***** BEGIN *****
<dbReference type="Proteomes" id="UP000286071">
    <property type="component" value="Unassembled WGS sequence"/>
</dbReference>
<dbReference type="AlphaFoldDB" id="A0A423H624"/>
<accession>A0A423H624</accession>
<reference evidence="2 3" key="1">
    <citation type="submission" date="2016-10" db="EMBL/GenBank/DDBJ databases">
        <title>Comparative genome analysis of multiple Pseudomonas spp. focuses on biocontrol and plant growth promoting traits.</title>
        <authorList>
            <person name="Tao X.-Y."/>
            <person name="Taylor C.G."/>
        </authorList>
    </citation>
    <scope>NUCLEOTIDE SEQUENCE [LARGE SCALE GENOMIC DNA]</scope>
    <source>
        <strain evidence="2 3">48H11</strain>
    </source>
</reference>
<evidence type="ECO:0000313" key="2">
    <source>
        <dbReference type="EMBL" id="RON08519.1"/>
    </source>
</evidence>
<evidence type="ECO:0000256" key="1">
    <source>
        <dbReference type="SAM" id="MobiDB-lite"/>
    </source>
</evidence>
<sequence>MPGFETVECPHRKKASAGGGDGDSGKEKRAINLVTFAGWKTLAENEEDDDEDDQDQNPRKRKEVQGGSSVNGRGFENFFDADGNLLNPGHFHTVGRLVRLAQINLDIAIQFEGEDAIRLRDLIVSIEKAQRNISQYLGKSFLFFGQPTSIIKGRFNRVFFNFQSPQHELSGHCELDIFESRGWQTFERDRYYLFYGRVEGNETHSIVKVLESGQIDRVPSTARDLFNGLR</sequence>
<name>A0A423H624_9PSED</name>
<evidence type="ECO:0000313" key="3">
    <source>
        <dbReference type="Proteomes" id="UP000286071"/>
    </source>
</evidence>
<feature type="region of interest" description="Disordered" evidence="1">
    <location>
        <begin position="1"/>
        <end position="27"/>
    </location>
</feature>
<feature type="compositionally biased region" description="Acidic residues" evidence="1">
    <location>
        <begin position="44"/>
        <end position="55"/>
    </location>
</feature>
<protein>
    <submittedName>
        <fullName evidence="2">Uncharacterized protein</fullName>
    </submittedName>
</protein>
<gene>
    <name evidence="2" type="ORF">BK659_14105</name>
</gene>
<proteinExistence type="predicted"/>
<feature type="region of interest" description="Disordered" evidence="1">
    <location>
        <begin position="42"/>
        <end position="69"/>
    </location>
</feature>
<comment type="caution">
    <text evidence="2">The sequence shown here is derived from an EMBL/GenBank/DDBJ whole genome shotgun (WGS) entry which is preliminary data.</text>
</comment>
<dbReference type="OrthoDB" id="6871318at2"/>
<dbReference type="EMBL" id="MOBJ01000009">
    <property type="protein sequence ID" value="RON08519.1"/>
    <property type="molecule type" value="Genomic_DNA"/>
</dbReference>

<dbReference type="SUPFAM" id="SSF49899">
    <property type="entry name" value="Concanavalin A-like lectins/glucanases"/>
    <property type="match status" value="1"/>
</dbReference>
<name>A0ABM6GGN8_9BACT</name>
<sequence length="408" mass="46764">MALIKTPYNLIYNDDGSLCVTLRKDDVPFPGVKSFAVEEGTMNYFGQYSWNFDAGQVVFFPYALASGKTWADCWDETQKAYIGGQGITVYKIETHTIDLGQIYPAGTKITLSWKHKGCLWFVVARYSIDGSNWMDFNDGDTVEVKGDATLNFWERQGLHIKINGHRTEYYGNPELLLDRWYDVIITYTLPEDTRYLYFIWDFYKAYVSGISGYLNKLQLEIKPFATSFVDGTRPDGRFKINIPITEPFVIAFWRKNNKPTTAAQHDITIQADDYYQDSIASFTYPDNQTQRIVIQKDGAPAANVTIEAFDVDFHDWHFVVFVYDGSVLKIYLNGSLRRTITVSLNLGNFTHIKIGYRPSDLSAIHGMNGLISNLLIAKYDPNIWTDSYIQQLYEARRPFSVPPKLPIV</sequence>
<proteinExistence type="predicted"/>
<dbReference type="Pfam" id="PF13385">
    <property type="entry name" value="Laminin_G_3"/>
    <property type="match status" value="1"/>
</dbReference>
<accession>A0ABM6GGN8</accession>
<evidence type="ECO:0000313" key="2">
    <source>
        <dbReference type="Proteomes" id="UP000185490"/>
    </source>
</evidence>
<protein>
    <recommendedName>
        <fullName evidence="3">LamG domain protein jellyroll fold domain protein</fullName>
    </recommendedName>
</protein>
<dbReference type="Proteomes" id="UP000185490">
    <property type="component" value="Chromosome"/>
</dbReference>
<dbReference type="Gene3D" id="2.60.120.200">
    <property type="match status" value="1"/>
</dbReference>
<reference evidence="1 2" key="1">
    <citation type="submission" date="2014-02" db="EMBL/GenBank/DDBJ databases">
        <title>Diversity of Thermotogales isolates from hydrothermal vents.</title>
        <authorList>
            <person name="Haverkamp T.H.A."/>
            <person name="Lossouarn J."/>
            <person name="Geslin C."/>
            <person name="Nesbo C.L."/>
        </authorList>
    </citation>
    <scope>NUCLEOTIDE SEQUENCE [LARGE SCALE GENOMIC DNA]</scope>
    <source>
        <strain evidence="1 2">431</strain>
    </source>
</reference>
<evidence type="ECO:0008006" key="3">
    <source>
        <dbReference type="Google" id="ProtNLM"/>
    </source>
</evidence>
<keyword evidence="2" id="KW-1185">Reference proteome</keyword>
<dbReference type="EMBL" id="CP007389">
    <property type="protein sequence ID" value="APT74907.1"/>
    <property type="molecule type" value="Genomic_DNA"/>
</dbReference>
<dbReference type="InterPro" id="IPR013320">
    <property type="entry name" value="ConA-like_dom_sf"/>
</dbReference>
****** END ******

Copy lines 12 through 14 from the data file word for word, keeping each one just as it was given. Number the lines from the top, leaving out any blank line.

        </authorList>
    </citation>
    <scope>NUCLEOTIDE SEQUENCE [LARGE SCALE GENOMIC DNA]</scope>